KANSAS CITY -- One of the hottest stories at Kauffman Stadium on Wednesday night was Whit Merrifield making his debut for the Royals after six seasons in the Minors. But the hottest hitter on the grounds was another alum from the University of South Carolina.
In fact, Bradley is the hottest hitter in the game at the moment. The center fielder drilled a solo shot to left-center in his first at-bat in Game 2 of Wednesday's day-night doubleheader, leading the Red Sox to a 5-2 win over the Royals.
"It's good to get a hit. Any time you can get ahead on a team, and obviously it was the last game, we were glad to get a win at this place," said Bradley.
In a 3-2 loss in Game 1, Bradley took it down to the wire before extending his streak in the ninth inning with a single to right against nasty Royals closer Wade Davis.
There has been nothing soft about Bradley's streak. He is simply drilling the baseball. Over the 24-game stretch which started on April 24, Bradley is hitting .407 (37-for-91) with seven doubles, three triples, seven homers, 28 RBIs and a 1.240 OPS.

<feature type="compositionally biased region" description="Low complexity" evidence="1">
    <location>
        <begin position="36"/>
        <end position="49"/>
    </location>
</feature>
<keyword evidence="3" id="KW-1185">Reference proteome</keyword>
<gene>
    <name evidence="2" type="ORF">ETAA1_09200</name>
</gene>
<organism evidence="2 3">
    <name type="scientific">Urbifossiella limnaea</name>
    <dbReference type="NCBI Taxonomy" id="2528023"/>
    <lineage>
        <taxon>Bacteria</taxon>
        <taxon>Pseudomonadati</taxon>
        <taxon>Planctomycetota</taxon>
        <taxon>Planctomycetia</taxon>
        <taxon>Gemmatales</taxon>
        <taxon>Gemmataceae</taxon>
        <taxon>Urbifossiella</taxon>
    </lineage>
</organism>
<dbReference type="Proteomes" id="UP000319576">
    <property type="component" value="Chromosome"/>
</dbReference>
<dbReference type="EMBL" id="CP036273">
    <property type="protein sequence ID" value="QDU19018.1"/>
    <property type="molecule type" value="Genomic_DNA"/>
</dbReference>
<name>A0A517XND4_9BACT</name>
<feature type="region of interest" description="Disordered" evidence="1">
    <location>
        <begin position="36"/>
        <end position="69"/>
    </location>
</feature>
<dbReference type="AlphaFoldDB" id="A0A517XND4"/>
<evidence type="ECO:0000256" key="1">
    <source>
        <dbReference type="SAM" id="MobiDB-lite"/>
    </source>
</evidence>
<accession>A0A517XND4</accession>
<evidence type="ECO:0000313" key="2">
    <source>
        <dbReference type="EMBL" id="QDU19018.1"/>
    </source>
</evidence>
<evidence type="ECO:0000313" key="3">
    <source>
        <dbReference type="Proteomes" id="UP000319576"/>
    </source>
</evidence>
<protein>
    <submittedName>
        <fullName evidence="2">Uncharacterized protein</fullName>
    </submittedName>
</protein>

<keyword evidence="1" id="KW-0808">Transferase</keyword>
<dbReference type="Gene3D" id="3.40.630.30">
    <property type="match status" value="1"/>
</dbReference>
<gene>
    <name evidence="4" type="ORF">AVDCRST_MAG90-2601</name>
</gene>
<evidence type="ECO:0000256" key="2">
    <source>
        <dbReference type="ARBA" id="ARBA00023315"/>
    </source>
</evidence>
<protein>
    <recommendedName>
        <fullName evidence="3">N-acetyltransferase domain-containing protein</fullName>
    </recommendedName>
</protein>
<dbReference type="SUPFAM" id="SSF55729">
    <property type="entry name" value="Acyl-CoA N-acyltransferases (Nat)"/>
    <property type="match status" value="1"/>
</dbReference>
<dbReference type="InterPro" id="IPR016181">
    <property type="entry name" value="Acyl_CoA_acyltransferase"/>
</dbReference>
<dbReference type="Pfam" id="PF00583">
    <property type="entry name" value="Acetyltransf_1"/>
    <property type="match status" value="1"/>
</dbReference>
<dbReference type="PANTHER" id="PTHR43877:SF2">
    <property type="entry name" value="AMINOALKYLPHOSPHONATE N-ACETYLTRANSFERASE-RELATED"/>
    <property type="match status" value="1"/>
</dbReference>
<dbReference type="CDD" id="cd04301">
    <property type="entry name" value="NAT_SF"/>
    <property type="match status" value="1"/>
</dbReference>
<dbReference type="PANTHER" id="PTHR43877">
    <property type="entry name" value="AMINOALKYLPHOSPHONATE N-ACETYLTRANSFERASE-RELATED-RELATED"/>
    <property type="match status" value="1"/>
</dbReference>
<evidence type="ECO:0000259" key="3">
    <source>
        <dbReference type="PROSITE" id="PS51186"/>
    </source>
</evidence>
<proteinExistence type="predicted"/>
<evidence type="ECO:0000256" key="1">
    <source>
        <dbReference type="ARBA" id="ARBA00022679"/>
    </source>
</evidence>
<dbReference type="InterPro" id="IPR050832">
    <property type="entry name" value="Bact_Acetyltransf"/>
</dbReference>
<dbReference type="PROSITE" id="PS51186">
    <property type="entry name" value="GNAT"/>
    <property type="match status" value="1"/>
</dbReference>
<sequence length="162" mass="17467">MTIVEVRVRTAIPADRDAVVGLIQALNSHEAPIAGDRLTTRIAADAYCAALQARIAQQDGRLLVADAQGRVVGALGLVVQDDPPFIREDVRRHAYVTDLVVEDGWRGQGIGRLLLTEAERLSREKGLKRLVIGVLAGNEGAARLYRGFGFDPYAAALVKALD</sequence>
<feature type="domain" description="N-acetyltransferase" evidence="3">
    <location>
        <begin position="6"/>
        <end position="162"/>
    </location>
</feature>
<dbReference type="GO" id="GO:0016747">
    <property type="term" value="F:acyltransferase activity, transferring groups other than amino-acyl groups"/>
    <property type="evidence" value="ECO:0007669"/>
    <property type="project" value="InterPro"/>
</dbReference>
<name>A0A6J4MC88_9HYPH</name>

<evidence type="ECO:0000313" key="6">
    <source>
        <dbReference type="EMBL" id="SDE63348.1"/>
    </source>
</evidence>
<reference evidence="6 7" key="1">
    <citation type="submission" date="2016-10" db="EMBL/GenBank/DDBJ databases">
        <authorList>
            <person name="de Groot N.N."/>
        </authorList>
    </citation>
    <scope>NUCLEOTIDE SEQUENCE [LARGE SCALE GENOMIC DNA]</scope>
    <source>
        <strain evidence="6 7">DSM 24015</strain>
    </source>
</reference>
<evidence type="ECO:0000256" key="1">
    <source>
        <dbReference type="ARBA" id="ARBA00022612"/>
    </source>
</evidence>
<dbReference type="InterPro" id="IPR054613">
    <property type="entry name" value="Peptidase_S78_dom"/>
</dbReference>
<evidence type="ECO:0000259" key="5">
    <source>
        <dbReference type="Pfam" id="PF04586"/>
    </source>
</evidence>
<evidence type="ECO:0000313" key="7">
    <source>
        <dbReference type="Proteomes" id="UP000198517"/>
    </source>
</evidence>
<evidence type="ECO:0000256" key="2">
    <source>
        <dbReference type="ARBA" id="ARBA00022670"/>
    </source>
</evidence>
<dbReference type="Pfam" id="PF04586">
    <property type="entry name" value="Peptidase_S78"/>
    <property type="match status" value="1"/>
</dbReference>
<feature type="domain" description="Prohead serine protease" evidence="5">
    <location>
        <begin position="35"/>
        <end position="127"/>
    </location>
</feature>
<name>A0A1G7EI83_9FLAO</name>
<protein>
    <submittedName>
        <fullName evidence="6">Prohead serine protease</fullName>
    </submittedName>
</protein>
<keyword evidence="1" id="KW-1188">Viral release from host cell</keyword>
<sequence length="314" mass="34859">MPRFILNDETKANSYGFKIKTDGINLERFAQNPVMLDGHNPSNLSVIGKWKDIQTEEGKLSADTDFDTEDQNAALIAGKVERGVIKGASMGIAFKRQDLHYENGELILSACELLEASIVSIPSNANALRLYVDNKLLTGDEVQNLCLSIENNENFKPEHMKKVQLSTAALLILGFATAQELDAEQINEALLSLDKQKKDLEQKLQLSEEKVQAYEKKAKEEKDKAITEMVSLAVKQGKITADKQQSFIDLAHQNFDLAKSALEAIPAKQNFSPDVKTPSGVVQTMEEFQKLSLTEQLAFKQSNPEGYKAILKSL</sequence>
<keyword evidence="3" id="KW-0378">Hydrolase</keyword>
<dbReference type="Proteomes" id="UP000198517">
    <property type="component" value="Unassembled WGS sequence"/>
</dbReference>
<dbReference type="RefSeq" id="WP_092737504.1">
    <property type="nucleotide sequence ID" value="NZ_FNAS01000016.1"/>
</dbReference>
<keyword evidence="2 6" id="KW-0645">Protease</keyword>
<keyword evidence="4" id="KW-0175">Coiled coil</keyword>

"He's in a good place," said Red Sox manager John Farrell. "You love to see the at-bats he's taking. He's doing it against very good pitching, evident by the early game today."
You know Bradley is hot when the Royals walked him intentionally in Game 2 with two outs and first base open.
Christian Vazquez made the Royals pay for the strategy with a two-run single that helped the Red Sox pad their lead to 4-1.
"Man, it was special for him to come through and put some extra runs on the board and increase the lead," Bradley said of Vazquez. "It's exactly what we were wanting."
It was typical of Bradley to heap praise on Vazquez while hardly saying anything about his own heroics.
A reporter pointed out to Bradley that he can't help but be a focal point with his streak at the level it's at now.
"Well, let's keep talking about the team then if that's the case," Bradley said.
The man who started the season as Boston's No. 9 hitter before recently ascending to the seven-hole is keeping it simple.
"I feel like making hard contact is the most important thing and squaring up balls, striking out less, giving myself an opportunity to at least put the ball in play and see what happens," said Bradley.
What is happening nightly -- usually more than once -- is Bradley getting a hit.
Ian Browne has covered the Red Sox for MLB.com since 2002. Follow him on Twitter @IanMBrowne and Facebook. This story was not subject to the approval of Major League Baseball or its clubs.